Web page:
As uniformity, and grandeur of single effects, were the aim of the old style of arrangement, so variety and harmony of the whole are the results for which we labor in the modern landscape. And as the avenue, or the straight line, is the leading form in the geometric arrangement of plantations, so let us enforce it upon our readers, the group is equally the key-note of the modern style. The smallest place, having only three trees, may have these pleasingly connected in a group; and the largest and finest park — the Blenheim or Chatsworth, of seven miles square, is only composed of a succession of groups, becoming masses, thickets, woods. If a demesne with the most beautiful surface and views has been for some time stiffly and awkwardly planted, it is exceedingly difficult to give it a natural and agreeable air; while many a tame level, with scarcely a glimpse of distance, has been rendered lovely by its charming groups of trees. How necessary, therefore, is it, in the very outset, that the novice, before he begins to plant, should know how to arrange a tasteful group!
Nothing, at first thought, would appear easier than to arrange a few trees in the form of a natural and beautiful group, — and nothing really is easier to the practised hand. Yet experience has taught us that the generality of persons, in commencing their first essays in ornamental planting", almost invariably crowd their trees into a close, regular clump, which has a most formal and unsightly appearance, as different as possible from the easy, flowing outline of the group.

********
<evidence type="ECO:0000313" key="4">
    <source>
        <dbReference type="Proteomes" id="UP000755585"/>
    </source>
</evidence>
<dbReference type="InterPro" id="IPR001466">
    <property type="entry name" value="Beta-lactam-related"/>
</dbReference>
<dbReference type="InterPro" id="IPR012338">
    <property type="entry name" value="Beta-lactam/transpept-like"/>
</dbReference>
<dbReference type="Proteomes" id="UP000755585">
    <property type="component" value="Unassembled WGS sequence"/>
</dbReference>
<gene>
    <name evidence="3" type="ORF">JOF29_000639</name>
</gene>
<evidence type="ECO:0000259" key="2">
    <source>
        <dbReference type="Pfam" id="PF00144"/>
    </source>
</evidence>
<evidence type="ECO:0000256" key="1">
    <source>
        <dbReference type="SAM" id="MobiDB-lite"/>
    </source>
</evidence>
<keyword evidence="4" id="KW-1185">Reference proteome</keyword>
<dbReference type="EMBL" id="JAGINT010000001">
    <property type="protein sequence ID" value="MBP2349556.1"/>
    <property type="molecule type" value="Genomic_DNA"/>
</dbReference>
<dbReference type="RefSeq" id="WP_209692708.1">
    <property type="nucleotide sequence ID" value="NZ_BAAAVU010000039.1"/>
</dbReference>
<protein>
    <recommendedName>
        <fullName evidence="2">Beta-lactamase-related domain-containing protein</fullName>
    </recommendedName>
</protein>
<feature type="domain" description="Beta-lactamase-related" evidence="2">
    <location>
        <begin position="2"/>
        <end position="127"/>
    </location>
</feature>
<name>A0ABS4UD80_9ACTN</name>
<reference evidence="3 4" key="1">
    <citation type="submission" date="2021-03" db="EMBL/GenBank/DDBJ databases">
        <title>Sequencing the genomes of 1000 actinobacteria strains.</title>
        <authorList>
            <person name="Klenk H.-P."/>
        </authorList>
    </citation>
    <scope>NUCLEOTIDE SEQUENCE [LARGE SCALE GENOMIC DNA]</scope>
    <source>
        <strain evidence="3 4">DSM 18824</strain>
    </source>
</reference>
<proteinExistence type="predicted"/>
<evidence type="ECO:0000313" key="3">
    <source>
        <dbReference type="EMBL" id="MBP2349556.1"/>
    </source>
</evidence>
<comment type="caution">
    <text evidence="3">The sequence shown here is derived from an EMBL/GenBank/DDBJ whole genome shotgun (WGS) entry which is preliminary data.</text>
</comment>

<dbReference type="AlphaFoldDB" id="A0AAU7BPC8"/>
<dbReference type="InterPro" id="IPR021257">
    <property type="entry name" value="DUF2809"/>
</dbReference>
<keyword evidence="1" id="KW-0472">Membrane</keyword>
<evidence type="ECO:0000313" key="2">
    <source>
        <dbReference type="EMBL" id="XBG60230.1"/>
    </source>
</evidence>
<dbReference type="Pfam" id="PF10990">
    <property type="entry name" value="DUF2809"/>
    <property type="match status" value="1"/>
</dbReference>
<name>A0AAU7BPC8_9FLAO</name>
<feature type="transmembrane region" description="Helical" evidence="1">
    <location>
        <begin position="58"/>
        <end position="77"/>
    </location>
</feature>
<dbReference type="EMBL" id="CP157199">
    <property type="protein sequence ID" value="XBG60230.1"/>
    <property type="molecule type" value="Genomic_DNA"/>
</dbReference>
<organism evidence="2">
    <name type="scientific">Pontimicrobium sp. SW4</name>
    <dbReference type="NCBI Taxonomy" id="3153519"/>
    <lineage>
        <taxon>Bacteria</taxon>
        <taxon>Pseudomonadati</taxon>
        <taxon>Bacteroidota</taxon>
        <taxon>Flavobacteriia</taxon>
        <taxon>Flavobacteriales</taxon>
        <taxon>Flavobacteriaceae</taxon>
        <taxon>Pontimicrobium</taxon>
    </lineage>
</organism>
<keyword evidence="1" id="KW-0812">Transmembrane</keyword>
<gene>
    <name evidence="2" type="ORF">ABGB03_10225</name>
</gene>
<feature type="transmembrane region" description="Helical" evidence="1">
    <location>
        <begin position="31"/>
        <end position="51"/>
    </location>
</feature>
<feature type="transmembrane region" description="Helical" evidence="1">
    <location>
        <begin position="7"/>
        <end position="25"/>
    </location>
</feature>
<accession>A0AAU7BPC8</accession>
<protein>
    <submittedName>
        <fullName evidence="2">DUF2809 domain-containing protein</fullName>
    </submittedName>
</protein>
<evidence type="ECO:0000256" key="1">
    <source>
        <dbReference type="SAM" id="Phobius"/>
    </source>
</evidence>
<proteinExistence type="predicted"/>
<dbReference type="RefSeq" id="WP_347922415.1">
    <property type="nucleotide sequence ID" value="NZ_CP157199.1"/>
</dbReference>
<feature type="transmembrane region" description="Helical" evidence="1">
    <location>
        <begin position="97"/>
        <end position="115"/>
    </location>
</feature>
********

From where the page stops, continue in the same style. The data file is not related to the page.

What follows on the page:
"Natural groups are full of openings and hollows, of trees advancing before, or retiring behind each other; all productive of intricacy, of variety, of deep shadows and brilliant lights".
The chief care, then, which is necessary in the formation of groups, is, not to place them in any regular or artificial manner, — as one at each corner of a triangle, square, octagon, or other many-sided figure; but so to dispose them, as that the whole may exhibit the variety, connection, and intricacy seen in nature. " The greatest beauty of a group of trees," says Loudon, "as far as respects their stems, is in the varied direction these take as they grow into trees; but as that is, for all practical purposes, beyond the influence of art, all we can do, is to vary as much as possible the ground plan of groups, or the relative positions which the stems have to each other where they spring from the earth. This is considerable, even where a very few trees are used, of which any person may convince himself by placing a few dots on paper.
In the composition of larger masses, similar rules must be observed as in the smaller groups, in order to prevent them from growing up in heavy, clumpish forms. The outline must be flowing, here projecting out into the grass, there receding back into the plantation, in order to take off all appearance of stiffness and regularity. Trees of medium and smaller size should be so interspersed with those of larger growth, as to break up all formal sweeps in the line produced by the tops of their summits, and occasionally, low trees should be planted on the outer edge of the mass, to connect it with the humble verdure of the surrounding sward.